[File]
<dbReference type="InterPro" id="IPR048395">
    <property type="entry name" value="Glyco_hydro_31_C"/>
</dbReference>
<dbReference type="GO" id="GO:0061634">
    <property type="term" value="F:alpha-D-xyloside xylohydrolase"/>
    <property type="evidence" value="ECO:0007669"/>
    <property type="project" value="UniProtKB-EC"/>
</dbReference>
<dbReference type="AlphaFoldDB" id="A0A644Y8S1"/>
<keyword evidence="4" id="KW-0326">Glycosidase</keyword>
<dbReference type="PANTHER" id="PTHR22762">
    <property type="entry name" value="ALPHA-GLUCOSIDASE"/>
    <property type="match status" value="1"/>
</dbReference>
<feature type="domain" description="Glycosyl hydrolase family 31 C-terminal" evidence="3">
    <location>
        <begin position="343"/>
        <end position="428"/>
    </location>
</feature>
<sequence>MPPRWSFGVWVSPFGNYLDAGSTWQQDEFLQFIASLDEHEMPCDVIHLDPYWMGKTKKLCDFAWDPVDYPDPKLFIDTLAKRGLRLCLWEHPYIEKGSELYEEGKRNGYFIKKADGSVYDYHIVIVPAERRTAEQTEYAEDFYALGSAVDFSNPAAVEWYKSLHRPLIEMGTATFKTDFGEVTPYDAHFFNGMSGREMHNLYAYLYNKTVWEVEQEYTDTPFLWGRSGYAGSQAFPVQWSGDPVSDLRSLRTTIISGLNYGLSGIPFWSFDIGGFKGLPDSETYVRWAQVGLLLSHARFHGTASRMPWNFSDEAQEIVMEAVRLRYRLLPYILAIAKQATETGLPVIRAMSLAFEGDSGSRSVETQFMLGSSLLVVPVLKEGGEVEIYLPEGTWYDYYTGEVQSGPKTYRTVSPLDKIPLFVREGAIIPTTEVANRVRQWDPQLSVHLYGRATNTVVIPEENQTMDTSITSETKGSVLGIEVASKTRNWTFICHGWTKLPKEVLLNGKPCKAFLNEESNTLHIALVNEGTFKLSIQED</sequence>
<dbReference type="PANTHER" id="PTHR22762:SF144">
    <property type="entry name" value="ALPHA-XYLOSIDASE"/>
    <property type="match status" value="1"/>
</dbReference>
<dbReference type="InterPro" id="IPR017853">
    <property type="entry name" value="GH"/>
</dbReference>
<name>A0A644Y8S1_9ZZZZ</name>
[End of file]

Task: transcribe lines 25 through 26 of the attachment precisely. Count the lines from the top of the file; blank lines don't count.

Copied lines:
</dbReference>
<dbReference type="InterPro" id="IPR017853">